Forgot your password?

We just sent you an email, containing instructions for how to reset your password.

Sign in

  • A couple of days ago I found a single ear plug lying on the street, with wires coming out that had been yanked off its companion piece, in some hit and miss accident of a runner. I couldn’t wait to get home to open it up with pliers and look inside, because I often wondered what it looked like, but would never have cracked a functioning one open to satisfy my curiosity. Here was my chance. Sure enough, there was a tiny perforated plate, and a tiny tiny membrane, and behind the membrane I saw a tiny spool of copper wire – everything astoundingly small.

    The reason I was so curious is that there was a time when I made one all by myself, from scratch, as a boy.

    This is what I did. I emptied a Nivea sample tin, no bigger in diameter than ¾ of an inch, and gave the cream to my little sister. Then I put a hole in the back part of the tin for the lead to go through, and a number of holes in the front part of the tin for the sounds to come out of. I bought thin insulated copper wire, thin as hair, and wound many feet of it around a piece of iron, which I glued to the inside of the back tin. I made a membrane from Aluminum foil and glued a thin iron washer on it in the middle. I put the membrane at the inside of the front tin, behind the holes for the sound to come out of, making sure it was not making contact with the piece of iron.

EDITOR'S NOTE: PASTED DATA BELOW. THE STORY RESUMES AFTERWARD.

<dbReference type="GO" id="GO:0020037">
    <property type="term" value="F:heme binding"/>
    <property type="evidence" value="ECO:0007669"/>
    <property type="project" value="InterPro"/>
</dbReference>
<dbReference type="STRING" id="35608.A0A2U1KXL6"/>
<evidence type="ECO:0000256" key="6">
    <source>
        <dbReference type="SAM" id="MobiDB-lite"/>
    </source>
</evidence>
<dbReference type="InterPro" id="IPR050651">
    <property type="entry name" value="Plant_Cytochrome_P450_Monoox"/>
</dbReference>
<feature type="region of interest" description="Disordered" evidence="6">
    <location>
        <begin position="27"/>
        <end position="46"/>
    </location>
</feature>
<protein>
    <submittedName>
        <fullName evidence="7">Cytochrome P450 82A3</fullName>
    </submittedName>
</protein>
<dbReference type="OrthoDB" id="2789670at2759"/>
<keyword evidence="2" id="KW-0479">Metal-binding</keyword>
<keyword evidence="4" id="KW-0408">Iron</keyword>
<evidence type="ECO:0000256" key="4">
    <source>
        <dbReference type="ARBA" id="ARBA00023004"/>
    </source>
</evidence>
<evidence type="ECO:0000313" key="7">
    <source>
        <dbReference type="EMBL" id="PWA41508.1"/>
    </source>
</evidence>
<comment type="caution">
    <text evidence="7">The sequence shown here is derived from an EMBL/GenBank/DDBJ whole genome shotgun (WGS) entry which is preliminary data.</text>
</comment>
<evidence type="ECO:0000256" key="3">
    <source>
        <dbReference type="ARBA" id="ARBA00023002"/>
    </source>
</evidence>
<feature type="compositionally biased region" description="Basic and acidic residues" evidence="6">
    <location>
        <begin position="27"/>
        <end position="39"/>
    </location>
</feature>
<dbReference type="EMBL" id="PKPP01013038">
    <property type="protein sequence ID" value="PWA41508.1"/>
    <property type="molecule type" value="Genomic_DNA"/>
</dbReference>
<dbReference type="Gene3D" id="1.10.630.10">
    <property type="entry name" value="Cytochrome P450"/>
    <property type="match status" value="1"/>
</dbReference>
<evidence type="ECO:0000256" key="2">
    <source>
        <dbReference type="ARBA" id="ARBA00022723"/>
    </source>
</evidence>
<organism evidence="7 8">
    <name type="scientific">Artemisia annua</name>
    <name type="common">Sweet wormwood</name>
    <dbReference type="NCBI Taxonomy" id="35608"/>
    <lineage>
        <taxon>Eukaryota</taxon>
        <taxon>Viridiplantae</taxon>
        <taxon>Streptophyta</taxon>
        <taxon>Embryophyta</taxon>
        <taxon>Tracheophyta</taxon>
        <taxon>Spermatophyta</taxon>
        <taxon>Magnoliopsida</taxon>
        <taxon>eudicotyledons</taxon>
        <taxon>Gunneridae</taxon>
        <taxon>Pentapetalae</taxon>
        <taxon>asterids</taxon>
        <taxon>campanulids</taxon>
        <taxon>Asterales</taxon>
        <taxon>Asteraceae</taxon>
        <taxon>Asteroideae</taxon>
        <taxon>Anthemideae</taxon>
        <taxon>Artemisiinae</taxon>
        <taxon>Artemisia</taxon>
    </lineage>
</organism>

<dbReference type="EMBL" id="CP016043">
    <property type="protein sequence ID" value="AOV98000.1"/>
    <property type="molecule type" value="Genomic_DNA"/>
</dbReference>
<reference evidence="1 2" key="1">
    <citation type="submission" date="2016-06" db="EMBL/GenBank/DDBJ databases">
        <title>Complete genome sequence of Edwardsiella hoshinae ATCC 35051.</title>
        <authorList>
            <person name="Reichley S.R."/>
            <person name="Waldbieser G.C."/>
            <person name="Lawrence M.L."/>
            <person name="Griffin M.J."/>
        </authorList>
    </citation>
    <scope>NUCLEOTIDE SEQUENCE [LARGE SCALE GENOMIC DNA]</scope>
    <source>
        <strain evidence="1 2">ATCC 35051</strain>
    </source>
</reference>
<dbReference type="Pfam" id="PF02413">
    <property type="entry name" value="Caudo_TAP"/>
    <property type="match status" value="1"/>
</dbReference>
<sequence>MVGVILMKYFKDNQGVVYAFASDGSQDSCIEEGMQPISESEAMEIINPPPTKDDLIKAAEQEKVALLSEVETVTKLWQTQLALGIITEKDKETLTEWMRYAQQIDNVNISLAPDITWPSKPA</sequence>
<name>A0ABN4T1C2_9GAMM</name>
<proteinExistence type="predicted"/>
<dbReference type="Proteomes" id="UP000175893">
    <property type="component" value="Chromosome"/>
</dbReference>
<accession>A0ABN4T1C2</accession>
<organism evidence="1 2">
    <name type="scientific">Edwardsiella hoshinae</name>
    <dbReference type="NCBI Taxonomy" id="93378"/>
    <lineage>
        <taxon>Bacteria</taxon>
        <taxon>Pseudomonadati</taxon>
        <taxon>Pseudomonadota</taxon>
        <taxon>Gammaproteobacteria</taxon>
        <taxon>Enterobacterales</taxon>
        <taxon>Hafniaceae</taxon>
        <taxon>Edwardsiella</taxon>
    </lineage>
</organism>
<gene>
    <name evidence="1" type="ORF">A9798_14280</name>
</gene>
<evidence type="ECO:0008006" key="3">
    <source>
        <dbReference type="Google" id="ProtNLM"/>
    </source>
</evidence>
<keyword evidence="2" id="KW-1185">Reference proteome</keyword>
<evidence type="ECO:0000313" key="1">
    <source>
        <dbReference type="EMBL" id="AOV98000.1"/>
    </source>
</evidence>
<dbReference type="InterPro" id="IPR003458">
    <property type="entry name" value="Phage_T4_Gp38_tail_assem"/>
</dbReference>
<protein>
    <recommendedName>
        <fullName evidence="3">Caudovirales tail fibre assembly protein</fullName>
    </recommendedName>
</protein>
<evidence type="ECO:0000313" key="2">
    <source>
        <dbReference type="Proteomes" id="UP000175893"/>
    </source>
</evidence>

When the whole thing was done, and the thin wires were soldered to the lead that was threaded out of the back tin, and actual sounds came out when I plugged it into my home-built soap box radio, I was ecstatic with excitement.
    • Share

    Connected stories:

About

Collections let you gather your favorite stories into shareable groups.

To collect stories, please become a Citizen.

    Copy and paste this embed code into your web page:

    px wide
    px tall
    Send this story to a friend:
    Would you like to send another?

      To retell stories, please .

        Sprouting stories lets you respond with a story of your own — like telling stories ’round a campfire.

        To sprout stories, please .

            Better browser, please.

            To view Cowbird, please use the latest version of Chrome, Safari, Firefox, Opera, or Internet Explorer.